If you’re reading this while sipping a cup of coffee … well, we’re about to address what you might be ready to do by the time you reach the final words of this article.
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Coffee often does more than just jump-start your day, after all. It can also make you poop — a truth you’ve no doubt seen expressed in a meme or spelled out on the side of an oh-so-clever coffee mug.
But did you ever wonder why that happens? Gastroenterologist Christine Lee, MD has the answer.
The caffeinated jolt delivered by coffee can certainly perk you up in the morning (or any time of the day). But that revving of the engines isn’t only happening in your head. It also hits your bowels, says Dr. Lee.
Researchers found that 29% of coffee drinkers report a desire to poop after drinking coffee. The feeling can come pretty quickly, too. (In as little as four minutes!)
The effect is no mere coincidence. Here’s what’s going on.
Pooping is work — and that requires muscles. Layers of muscle in your bowels contract to move feces through the winding twists and turns of your colon to reach the exit. (Medical lingo: Peristalsis is the name of this wave-like muscle movement.)
Coffee contains acids shown to boost levels of the hormone gastrin, which stimulates these involuntary muscle contractions in your stomach to get your bowels moving. And it happens with both regular and decaffeinated coffee.
There’s also evidence that coffee increases the release of cholecystokinin, another hormone that plays a key role in the digestive process.
Bottom line? Coffee can speed up your poop conveyor belt. It’s a natural laxative.
“The gastro release is stimulated by the coffee itself,” says Dr. Lee. “It gets things moving.”
It turns out that caffeinated coffee can help kick-start your day and your colon. Research shows that high-octane java cranks up activity deep down in your gut 60% more than water and 23% more than decaf coffee.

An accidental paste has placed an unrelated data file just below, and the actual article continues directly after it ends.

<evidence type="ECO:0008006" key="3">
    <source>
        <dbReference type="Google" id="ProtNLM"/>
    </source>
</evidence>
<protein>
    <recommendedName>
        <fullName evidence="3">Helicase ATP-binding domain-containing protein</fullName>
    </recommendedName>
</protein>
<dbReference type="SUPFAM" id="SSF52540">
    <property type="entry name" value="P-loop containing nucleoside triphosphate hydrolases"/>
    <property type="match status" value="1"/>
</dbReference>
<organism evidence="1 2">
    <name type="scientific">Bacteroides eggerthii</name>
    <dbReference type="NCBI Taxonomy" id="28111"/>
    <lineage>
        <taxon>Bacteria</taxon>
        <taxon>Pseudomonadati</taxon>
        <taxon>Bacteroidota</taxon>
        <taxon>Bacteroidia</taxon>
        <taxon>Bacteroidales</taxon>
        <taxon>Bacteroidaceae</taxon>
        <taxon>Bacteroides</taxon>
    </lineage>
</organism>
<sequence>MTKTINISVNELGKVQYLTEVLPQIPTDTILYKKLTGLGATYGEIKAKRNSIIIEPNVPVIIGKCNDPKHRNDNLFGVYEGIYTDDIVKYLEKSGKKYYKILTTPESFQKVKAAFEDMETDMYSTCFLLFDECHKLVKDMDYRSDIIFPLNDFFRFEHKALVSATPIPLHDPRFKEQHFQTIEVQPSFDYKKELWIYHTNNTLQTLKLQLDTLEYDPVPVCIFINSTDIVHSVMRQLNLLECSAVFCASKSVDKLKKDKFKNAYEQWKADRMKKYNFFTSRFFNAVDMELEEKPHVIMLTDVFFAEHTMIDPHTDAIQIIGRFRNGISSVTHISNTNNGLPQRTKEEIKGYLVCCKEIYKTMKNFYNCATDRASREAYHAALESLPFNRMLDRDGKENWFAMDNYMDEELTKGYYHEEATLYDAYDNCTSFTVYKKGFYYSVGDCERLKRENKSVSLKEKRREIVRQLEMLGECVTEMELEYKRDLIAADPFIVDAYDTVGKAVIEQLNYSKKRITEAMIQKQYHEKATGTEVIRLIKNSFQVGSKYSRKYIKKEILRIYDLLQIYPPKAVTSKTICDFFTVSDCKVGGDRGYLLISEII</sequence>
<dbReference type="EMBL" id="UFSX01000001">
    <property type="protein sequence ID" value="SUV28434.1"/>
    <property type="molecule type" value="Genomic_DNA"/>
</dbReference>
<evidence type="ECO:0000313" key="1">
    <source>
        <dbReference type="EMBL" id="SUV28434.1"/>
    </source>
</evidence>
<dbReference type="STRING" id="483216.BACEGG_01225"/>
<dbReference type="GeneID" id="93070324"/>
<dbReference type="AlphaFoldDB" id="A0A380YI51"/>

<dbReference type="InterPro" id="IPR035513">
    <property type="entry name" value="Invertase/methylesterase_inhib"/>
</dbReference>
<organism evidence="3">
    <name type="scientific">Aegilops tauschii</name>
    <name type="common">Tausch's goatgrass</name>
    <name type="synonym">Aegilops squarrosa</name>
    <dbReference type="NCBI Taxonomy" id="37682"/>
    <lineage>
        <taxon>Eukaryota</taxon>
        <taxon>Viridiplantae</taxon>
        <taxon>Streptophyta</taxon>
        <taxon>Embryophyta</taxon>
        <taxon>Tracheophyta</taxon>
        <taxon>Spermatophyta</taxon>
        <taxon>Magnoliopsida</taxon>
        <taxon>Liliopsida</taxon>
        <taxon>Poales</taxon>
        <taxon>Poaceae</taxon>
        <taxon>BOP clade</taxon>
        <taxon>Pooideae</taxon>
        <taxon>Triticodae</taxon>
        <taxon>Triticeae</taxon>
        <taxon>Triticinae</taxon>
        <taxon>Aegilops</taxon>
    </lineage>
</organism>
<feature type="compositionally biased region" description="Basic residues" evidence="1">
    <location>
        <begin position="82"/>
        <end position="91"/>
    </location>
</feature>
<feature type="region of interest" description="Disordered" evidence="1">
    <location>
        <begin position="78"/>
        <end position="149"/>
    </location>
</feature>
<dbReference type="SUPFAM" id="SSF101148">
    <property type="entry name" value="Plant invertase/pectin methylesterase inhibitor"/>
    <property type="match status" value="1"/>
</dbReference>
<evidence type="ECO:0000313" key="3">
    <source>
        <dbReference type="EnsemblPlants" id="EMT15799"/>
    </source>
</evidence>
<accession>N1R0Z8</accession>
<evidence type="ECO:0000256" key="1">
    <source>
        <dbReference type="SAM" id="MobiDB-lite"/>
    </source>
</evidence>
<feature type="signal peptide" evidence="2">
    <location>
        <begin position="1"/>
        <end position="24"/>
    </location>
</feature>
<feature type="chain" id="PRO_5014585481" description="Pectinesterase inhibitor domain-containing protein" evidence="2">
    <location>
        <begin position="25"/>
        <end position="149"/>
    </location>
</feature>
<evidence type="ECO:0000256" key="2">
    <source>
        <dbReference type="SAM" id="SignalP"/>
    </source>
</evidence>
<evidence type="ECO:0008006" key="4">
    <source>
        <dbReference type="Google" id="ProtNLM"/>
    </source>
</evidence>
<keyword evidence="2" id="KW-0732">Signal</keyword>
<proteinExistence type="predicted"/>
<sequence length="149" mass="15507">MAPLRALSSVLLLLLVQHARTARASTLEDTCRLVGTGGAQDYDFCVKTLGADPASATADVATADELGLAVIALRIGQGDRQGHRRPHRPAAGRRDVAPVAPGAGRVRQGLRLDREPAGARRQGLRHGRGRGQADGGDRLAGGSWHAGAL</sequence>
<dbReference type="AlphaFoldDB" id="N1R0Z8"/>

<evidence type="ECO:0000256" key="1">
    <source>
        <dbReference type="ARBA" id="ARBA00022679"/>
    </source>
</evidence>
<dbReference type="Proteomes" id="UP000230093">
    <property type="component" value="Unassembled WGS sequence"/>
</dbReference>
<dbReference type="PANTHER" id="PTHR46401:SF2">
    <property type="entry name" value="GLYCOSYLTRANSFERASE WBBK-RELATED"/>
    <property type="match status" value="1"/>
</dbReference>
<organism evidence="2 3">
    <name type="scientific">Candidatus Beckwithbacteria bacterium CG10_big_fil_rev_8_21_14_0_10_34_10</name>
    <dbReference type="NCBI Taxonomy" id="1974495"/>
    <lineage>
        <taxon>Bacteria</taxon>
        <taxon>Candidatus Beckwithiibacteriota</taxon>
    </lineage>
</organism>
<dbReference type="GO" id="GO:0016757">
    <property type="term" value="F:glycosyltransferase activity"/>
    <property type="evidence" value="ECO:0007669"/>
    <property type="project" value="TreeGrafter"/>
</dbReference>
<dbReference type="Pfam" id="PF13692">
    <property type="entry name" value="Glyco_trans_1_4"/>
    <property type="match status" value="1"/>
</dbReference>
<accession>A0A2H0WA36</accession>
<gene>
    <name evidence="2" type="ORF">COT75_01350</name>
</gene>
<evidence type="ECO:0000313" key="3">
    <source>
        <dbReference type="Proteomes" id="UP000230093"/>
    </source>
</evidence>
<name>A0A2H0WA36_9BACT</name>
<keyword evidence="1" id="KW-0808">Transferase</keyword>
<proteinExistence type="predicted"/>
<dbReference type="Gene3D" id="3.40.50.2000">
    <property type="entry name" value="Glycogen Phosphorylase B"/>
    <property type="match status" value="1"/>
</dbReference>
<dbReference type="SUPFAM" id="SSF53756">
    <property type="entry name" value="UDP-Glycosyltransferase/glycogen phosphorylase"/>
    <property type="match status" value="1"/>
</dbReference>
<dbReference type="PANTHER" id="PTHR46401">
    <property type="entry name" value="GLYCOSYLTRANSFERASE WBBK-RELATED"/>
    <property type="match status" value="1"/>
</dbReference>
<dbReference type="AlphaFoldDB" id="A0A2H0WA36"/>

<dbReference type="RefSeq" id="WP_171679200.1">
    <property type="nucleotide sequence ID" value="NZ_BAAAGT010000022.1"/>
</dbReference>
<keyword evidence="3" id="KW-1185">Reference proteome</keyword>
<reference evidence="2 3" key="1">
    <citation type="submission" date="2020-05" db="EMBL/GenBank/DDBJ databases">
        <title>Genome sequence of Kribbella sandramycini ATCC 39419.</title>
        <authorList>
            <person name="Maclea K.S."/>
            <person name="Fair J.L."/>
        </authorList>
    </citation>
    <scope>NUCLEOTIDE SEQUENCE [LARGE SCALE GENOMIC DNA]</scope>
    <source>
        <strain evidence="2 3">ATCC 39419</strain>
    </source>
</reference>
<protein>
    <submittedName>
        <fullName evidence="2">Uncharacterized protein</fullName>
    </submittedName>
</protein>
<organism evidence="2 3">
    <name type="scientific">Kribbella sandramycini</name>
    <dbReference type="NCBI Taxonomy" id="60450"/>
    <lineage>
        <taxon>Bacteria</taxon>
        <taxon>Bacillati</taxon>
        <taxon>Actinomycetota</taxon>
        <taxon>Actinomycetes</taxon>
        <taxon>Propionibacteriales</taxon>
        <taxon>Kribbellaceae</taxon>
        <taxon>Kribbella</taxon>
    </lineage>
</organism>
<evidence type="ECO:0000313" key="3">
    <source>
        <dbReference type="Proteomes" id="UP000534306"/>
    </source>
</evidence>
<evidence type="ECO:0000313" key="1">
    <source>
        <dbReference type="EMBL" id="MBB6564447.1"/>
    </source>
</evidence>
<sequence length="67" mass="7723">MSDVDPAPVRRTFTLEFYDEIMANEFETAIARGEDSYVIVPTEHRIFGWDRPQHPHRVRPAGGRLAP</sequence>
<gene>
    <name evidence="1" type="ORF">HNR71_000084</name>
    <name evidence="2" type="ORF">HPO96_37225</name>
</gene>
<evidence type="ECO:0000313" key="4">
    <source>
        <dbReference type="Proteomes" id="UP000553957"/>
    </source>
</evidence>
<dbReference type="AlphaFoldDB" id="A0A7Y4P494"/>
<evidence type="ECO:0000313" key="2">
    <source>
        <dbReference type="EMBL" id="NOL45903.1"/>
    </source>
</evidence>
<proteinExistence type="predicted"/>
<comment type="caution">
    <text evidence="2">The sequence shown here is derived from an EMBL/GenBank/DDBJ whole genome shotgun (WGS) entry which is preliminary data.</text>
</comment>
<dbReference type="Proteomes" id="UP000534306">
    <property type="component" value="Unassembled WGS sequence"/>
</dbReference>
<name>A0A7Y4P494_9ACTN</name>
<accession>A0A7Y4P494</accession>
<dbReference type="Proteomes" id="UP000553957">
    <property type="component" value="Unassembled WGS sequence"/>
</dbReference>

But as we mentioned, decaf coffee also can help move things along due to those acids. “Decaf is not as potent as its caffeinated counterpart, but it too has a laxative effect,” notes Dr. Lee.
So, it’s not just caffeine that brings on a #2. Instead, it’s how the stimulant works with coffee’s natural acids to speed things along. (That also explains why caffeine-laced energy drinks don’t make people poop.)
Most coffee drinkers reach for their cup of ambition first thing in the morning, which is pretty handy when it comes to a potty schedule.
“Your intestinal tract is more sensitive and prone to movement early in the day,” notes Dr. Lee. “Drinking a warm, soothing cup of coffee plays right into your gastrocolic reflex and facilitates transit time.”
A splash of milk or cream in your coffee doesn’t just make a difference in taste. It also may trigger extra activity in your gut.
Blame it on the lactose in milk and cream. An estimated 65% of people have some difficulty digesting lactose, which can lead to restroom runs. Lactose intolerance can cause diarrhea and other gastrointestinal (GI) issues within 30 minutes of consumption.
“Most folks develop some degree of lactose intolerance — and you very well might feel it if you add cream or milk to your coffee,” says Dr. Lee. “Lactose, sugars and fats can all affect your intestinal tract and your colon transit time.”
This fact is pretty significant, too, given this café truth: Most coffee drinkers put something extra in their java to sweeten the drink.
Absolutely! “There are people who are more sensitive to medications, food and even water,” explains Dr. Lee. “If that’s you, you’ll probably be more prone to have a gastro reaction occur from coffee.”
Health conditions such as irritable bowel syndrome (IBS) also may heighten your restroom response to coffee.
But coffee drinkers also can become desensitized when it comes to coffee leading to a quick #2.
“You may eventually see little to no effect,” states Dr. Lee. “But every person is different and there’s no one rule.
Here’s the thing about poop: You need to empty it out regularly. Letting that waste sit in your colon for too long can lead to abdominal bloating, gas, cramping and overall discomfort in your gut.
“You want to have regular, good quality BMs and leave as little stool behind in the colon as possible,” says Dr. Lee.
So, if you tend to have difficulty making that happen … well, you might want to take advantage of coffee’s power. That bean juice is a simple and effective way to keep your bowel movements on schedule.
“We know coffee can help get the job done at a higher quality on a more consistent basis,” says Dr. Lee. “That’s information you can use to your benefit.”